Immigration Department officials have been ordered to back off all non-essential visa checking, such as raids on brothels and illegal fruit pickers, as mainland detention centres are at risk of overflowing because of the constant transfer of asylum-seekers from Christmas Island. The Australian has learnt that Immigration Department compliance officers were told late last week to detain people only where necessary, because of the space pressure inside detention centres.

The instructions, which were issued verbally, not in writing, are understood to have been handed down last Thursday and Friday.

It is believed compliance officers were told to ease off all non-essential work and to detain people at airports only when absolutely necessary. Yesterday, a spokesman for the department conceded there was “some pressure” on detention centres onshore.

“Compliance officers have been asked to consider the impact of current detention capacity when planning their field operations, including looking at alternatives to detention,” the spokesman said.

Pressure on mainland detention centres stems largely from a refusal by the government to authorise a spill to the mainland.

The comments came as authorities on Christmas Island yesterday unloaded a total of 135 people at Flying Fish Cove in nine barge trips – passengers from three boats intercepted last week.

The Australian understands that most had travelled from Afghanistan but that they had been intercepted before the government announced a suspension of all new Afghan and Sri Lankan asylum claims.

The latest arrivals came as the Danish government began investigating reports in Australia that claimed it had suspended refugee applications. Denmark is concerned that its position on asylum-seekers was misrepresented in Fairfax newspapers after statements by Foreign Minister Stephen Smith and Immigration Minister Chris Evans last Friday said that Australia was not the only country to suspend Sri Lankan refugee applications.

And yesterday, the head of Indonesia’s people-smuggling taskforce at the National Police, Commander Hermawan, was quoted in local media, warning that as many as 5000 illegal Middle Eastern immigrants were preparing to cross from Malaysia to Indonesia, where they would be stranded by the Australian government’s policy change.

As the latest asylum-seekers landed on Christmas Island, the Coalition moved to toughen its stance on border protection by ruling out family reunion rights for boatpeople. Less than one week after unilaterally committing a Coalition government to a lower migrant intake, the opposition’s immigration spokesman, Scott Morrison, has again provoked the ire of party moderates, this time by barring boatpeople from access to the family reunion scheme.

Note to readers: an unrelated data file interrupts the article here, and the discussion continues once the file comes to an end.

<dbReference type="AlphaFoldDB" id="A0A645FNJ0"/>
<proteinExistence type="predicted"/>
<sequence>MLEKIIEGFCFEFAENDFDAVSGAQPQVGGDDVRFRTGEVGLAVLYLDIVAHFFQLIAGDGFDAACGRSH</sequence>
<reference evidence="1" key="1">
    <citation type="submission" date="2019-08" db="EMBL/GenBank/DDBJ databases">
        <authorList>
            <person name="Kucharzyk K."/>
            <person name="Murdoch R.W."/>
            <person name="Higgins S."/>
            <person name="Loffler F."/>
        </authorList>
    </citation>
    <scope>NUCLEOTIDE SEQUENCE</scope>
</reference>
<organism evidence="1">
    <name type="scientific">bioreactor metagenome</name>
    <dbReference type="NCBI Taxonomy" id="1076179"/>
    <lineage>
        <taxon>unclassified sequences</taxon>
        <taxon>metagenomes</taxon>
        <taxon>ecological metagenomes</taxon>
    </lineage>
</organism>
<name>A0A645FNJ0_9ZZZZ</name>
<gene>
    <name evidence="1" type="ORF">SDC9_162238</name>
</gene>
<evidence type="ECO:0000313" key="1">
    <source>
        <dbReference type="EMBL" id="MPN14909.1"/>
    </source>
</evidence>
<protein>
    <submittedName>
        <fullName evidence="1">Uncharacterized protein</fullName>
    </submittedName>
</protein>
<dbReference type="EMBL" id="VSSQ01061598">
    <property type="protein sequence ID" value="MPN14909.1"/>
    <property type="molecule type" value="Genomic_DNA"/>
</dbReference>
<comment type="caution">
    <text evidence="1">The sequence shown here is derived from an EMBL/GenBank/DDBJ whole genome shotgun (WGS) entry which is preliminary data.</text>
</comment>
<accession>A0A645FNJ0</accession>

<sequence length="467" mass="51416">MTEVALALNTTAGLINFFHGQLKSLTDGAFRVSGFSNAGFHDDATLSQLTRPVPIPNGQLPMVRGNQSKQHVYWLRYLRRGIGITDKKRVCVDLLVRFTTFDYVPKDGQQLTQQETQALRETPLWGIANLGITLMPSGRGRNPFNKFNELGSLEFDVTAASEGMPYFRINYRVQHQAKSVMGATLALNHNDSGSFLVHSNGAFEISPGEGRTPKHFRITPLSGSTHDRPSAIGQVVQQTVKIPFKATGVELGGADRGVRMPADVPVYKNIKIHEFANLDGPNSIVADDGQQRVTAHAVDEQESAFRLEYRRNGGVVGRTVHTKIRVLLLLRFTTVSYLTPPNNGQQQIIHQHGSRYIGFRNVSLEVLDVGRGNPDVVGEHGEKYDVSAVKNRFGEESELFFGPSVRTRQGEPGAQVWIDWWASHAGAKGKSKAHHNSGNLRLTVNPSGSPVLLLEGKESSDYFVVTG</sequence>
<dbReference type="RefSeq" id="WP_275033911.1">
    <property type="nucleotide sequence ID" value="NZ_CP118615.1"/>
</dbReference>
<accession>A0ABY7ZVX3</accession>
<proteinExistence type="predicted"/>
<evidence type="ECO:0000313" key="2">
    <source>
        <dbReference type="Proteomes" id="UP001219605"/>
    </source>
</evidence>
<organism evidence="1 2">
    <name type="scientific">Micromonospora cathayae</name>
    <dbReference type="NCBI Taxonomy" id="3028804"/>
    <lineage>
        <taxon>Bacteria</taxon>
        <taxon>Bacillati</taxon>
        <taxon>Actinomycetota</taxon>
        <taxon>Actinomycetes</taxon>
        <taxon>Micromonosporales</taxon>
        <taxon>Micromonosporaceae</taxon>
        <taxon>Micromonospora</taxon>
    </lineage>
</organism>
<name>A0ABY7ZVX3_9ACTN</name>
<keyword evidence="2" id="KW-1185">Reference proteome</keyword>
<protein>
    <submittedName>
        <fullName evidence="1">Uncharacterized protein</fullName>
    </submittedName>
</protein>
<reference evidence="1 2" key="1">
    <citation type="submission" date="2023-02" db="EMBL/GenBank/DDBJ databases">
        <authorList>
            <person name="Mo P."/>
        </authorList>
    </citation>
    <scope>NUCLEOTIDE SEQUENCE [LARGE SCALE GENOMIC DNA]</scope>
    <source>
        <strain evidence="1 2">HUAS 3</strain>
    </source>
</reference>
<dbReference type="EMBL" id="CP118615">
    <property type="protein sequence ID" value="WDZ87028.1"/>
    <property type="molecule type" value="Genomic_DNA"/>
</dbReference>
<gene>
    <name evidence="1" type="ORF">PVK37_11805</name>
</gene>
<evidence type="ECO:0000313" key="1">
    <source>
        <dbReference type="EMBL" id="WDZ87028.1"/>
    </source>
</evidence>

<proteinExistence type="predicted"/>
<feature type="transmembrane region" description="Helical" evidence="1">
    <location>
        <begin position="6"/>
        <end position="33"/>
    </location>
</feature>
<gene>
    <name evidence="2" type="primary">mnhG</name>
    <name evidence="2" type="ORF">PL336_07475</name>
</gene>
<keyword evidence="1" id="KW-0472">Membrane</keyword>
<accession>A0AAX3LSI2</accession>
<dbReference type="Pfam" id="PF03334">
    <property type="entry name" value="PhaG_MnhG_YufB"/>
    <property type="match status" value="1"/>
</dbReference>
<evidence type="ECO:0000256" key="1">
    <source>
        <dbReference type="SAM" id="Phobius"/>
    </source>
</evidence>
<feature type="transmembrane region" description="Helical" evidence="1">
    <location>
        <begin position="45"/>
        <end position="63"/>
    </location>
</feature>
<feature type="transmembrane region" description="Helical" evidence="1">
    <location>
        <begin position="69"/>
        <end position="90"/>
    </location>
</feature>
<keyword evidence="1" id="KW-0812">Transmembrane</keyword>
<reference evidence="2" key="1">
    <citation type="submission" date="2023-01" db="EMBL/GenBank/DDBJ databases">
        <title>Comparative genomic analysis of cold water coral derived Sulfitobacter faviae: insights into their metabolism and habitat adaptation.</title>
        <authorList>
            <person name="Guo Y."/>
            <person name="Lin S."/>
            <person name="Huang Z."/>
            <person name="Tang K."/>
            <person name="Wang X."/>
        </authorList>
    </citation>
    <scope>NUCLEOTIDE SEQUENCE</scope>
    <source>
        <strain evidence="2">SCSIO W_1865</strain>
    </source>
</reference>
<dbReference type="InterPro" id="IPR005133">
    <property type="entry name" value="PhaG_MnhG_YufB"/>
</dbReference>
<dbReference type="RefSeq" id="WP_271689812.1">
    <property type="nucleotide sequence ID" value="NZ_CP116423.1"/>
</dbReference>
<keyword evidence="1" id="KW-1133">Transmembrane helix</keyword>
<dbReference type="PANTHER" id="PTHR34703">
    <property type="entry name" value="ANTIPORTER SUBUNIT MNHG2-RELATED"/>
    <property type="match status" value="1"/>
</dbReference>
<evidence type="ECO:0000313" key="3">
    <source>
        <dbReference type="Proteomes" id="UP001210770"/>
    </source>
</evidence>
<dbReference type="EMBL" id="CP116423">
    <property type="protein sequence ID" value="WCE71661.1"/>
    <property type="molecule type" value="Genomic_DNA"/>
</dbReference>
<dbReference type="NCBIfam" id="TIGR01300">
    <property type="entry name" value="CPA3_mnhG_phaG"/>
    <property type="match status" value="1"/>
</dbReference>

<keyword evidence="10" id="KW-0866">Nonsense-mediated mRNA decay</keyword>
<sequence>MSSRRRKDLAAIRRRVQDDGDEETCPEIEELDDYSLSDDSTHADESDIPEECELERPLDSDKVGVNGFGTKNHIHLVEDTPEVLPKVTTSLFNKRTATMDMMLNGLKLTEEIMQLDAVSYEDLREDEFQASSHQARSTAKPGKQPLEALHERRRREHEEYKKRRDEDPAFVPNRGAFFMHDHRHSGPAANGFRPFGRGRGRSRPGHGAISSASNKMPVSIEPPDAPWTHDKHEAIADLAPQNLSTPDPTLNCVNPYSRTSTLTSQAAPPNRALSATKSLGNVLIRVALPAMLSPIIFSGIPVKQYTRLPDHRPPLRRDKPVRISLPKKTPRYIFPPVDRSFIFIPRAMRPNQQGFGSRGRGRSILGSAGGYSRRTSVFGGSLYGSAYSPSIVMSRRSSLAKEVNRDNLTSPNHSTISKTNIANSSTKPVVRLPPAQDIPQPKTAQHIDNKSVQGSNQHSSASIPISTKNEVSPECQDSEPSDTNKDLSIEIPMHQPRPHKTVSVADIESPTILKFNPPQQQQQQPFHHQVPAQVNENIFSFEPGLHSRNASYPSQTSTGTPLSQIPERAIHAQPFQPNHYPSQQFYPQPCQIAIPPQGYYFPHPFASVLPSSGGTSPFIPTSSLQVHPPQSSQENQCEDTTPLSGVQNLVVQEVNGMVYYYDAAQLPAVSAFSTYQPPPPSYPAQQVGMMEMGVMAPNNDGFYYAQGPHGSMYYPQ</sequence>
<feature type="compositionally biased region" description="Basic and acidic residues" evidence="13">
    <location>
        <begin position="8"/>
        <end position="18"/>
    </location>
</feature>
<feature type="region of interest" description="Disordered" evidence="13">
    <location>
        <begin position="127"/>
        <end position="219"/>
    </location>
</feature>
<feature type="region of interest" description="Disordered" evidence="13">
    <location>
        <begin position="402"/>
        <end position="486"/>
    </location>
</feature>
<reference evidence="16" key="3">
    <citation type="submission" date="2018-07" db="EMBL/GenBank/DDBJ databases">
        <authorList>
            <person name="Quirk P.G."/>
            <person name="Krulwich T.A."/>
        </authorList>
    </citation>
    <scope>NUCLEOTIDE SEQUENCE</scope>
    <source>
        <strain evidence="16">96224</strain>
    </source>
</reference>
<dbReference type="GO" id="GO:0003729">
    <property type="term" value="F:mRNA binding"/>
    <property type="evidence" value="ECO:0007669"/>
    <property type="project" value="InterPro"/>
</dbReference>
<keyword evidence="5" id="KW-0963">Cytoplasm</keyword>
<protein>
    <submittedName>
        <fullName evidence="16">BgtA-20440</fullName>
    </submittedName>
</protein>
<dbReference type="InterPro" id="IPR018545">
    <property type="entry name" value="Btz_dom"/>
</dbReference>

Mr Morrison yesterday told The Australian that a Coalition proposal to reintroduce controversial temporary protection visas would prohibit visa-holders from bringing family members to Australia. “We won’t be offering family reunion under the TPVs,” Mr Morrison said. “Then you’d be effectively offering the same rights and entitlements as permanent visas, and this is not a permanent visa.”

The proposal has prompted outrage from refugee groups, who say TPVs forced asylum-seekers to bring their families on the boats with them, sometimes at the cost of their lives. Refugee Council president John Gibson yesterday condemned the proposal as reckless and inhumane. “If you want to talk about causation, there is absolutely no doubt in the world about that factor, because the number of women and children increased four-fold,” Mr Gibson said.

Mr Morrison’s proposal was also attacked by Liberal moderates Petro Georgiou and Russell Broadbent. Mr Georgiou, perhaps the most outspoken Liberal critic of Howard-era refugee policies, described TPVs as “pernicious instruments”.

“History shows that a number of women and children on SIEV X were drowned seeking to be reunited with people in Australia who had been found to be refugees and who were on temporary protection visas,” Mr Georgiou said. “Under the Howard government, almost all people on TPVs were converted to permanent protection visas.”

Last night there were 2212 boat people on Christmas Island, which was originally designed to hold just 400.

The overcrowding has forced the Immigration Department to put mattresses on the floor of small rooms that held just one bed a year ago but now sleep up to five men. An education facility inside the centre has been converted to a dormitory, and people sleep where they used to take Australian studies classes.

“It’s tight, but we’re managing,” a spokesman for the department said yesterday.

SOURCE

Advertisements